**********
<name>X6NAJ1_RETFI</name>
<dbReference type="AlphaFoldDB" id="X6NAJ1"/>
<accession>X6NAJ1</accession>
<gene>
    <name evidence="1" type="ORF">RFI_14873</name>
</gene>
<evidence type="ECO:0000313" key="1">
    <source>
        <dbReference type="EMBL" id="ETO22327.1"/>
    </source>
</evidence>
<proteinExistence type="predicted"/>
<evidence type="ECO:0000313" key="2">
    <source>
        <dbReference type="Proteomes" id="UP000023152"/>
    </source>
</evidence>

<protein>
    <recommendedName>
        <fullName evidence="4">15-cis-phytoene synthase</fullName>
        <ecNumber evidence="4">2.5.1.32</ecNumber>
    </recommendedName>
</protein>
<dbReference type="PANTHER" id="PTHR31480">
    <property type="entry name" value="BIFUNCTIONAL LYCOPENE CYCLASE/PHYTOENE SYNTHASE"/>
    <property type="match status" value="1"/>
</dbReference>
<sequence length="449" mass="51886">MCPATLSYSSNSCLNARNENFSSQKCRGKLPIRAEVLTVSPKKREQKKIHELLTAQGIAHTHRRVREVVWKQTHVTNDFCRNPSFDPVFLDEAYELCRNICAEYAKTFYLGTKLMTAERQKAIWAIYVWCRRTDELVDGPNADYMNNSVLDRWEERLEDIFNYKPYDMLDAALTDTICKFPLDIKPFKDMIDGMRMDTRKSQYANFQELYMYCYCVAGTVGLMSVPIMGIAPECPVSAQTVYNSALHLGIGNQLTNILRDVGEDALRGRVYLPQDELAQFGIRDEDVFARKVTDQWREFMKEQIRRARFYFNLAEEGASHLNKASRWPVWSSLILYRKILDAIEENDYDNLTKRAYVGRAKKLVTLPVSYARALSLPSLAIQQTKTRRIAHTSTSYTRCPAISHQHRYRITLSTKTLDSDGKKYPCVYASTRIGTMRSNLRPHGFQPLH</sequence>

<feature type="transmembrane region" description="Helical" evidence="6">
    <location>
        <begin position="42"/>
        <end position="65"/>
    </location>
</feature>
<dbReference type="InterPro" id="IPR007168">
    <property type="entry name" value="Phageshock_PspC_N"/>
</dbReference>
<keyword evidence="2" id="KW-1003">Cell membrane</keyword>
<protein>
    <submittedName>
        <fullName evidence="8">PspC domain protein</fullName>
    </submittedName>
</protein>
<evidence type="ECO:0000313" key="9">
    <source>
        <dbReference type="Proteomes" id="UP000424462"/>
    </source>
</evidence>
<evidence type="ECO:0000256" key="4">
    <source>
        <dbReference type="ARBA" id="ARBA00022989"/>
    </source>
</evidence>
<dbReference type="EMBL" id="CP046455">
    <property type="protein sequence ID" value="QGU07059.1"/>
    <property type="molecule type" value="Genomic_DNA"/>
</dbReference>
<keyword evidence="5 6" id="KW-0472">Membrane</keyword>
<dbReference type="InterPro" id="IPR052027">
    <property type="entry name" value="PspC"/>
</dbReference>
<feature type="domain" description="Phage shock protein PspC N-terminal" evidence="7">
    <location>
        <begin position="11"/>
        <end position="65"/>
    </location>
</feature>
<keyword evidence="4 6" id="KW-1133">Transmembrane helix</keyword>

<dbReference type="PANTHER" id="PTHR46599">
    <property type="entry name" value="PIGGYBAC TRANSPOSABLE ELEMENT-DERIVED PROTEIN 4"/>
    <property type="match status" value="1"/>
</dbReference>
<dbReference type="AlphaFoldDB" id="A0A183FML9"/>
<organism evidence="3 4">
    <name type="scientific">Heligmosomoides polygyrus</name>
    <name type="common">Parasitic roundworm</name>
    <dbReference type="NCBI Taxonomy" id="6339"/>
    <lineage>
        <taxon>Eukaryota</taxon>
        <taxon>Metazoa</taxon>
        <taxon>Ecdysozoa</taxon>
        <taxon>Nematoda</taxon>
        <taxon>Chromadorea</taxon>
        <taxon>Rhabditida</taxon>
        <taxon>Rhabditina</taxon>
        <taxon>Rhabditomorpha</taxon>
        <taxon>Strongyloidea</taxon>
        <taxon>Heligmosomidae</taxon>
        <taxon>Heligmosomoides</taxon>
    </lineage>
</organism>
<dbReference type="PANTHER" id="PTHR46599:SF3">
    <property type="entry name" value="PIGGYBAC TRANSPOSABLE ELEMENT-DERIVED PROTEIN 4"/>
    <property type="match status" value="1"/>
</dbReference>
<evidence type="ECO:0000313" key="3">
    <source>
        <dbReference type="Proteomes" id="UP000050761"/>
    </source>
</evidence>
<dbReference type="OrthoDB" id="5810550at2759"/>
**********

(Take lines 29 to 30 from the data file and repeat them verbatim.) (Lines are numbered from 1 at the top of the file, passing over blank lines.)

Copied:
<feature type="transmembrane region" description="Helical" evidence="6">
    <location>